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Office of the Press Secretary

For Immediate Release October 18, 1993
                       REMARKS BY THE PRESIDENT

The East Room

11:33 A.M. EDT

THE PRESIDENT: Thank you very much. Secretary Shalala and Fran, Dr. Love, distinguished members of Congress, Mrs. Cuomo, Mrs. Florio, and all of you distinguished guests. It's wonderful for me to be here today.

I was sitting here thinking that I more or less feel like the fifth wheel now. (Laughter.) Just about everything that needs to be said has been said. But we sort of felt one man ought to talk on this program. (Laughter.) And I won the lottery. (Laughter.)

In the three minutes that will elapse at the beginning of this talk, another American woman will be diagnosed with breast cancer. If I speak for 12 minutes, another woman will die of it during the course of the remarks. And yet, we know that one in every three American women does not received the basic services like mammographies, which can help to detect breast cancers, and that the cost of not dealing with this amounts to about $6 billion a year to this country over and above all the human heartbreak involved.

Now, that means that this is another one of those terrible American problems that is not only tearing the heart out of so many families, but also has left us again with no excuse for why we would spend so much money picking up the pieces of broken lives when we could spend a little bit of money trying to save them. (Applause.)

We know all the stories -- many of you here are the stories. I appreciate the reference to my brave mother, who struggles on with her breast cancer condition and who has resumed her remarkable life, but who also knows how much more we need to do.

I'm glad to see Sherry Kohlenberg's husband and son here. When she came to see us in the Oval Office -- Sherry was one of our 50 faces of hope and we kind of keep up with all those folks that, to us, symbolize what we wanted this administration to be about. And when Sherry came to see us last June with Larry and with Sammy, she said, "Don't ever forget what this does to the people who are left behind." And I'm glad to see them here today and I'm glad they had the courage to come to remind us of that. (Applause.)

Since we know that there are a lot of things we don't know, it's important that we focus on research as well as treatment, that we focus on detection early as well as care. In my first budget submission, I recommended the creation of the Office of Research on Women's Health, and the largest increase in funding for breast cancer research in the history of the National Institute of Health. (Applause.) When you add that up to the increased funding for detection and preventive services at the Center for Disease Control, the Food and Drug Administration and the Department of Defense, together the combined expenditures approved by this Congress, thanks in no small measure to these women who are here, amounts to about $600 million this year alone.

I also want to emphasize that in the health security plan that I have proposed to the Congress we provide for increases, not decreases, in medical research and a means to fund those increases in medical research. We cannot provide basic security to all Americans and forget about the research that needs to be done on the things we don't know how to cure yet. (Applause.)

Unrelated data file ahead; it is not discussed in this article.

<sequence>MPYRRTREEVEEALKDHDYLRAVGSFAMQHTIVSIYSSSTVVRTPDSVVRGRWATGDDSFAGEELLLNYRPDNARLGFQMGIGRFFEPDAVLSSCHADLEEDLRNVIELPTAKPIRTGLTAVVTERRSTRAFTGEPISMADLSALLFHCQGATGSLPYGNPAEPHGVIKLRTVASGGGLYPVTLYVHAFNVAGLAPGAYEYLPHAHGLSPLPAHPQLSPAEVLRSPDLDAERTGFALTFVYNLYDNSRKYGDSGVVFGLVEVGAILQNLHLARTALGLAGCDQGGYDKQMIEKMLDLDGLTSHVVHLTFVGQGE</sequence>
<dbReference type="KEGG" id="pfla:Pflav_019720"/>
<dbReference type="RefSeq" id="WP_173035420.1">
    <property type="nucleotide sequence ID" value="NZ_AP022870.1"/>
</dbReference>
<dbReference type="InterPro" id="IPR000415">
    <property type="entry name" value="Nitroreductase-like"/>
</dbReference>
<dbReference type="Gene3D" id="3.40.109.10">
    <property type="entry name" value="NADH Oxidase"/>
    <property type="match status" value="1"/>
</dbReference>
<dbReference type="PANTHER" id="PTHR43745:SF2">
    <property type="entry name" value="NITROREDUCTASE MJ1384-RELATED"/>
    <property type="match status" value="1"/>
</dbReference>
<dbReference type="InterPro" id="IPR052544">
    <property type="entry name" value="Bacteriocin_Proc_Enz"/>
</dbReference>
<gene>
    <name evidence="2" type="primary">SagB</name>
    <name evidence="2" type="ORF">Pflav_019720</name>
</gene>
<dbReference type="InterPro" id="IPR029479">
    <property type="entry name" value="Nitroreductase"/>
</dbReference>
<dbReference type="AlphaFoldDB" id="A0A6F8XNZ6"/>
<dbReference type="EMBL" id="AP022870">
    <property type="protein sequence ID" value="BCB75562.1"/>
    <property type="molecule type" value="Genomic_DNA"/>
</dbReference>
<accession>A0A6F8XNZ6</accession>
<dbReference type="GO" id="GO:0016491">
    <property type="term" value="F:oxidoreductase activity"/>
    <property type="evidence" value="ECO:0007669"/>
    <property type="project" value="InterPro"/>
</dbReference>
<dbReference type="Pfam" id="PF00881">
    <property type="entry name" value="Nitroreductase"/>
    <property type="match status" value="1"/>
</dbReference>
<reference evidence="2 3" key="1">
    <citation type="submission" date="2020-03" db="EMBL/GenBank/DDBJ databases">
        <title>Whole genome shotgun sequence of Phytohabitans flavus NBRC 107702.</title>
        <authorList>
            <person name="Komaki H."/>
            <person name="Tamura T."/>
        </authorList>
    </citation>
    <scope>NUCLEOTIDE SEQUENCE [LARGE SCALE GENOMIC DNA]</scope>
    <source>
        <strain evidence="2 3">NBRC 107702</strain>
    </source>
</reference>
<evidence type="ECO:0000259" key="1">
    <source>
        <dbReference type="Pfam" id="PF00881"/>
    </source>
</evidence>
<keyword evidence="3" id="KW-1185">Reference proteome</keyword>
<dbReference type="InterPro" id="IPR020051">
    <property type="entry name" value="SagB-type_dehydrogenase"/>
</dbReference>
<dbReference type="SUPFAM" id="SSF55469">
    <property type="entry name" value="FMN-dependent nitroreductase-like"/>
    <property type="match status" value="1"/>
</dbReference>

To help to coordinate our research and delivery efforts, in mid-December Secretary Shalala will bring together a broad range of health professionals, government agencies and groups like yours to develop a national action plan for the prevention, the diagnosis, and the treatment of breast cancer. A national strategy is what these petitions are all about. And while I am trying to reduce the volume of paperwork in Washington -- (laughter) -- frankly, I'm glad to see these here. We will do better. And you will help us and we will have this national action plan.

I also want to point out that the health security plan that Hillary and I are fighting so hard for, along with the other members of our administration, will also fundamentally change the dimension of the fight against breast cancer. It is a plan that clearly shows the sign of several strong women at work, including two on this platform. (Laughter.) Based on the notion that when it comes to health care research and delivery, women can no longer be treated as second-class citizens. (Applause.)

We began to manifest that commitment, frankly, in this budget which was just passed in which virtually everything was cut or frozen, but which increased services for early childhood and for little children. We also believe that we have to further increase our investments in these things -- in prenatal, in maternal and child health care and nutrition, and in detecting and preventing diseases.

We believe that we need a health security plan that guarantees to every American a comprehensive package of benefits that not only can never be taken away, but that includes preventive services to try to keep people well as well as help them when they're sick. We believe that some of these preventive services are so important that they should indeed entail no out-of-pocket costs at all to American citizens when the considered medical judgment is that everybody should get them on a regular basis. That includes routine clinician visits, and not only appropriate breast exams, but also important procedures like immunization and Pap smears.

We also know that we can reduce deaths by making mammography widely available and by encouraging its use. And this plan covers these mammograms at no additional cost to patients for all women over 50, and provides mammograms where important in the judgment of the physician and the woman in every case where there is a health care plan. So if this plan passes, for the first time everybody who's got a health insurance policy, which will be everybody in America, will have mammograms in the policy. That is a very important thing. (Applause.)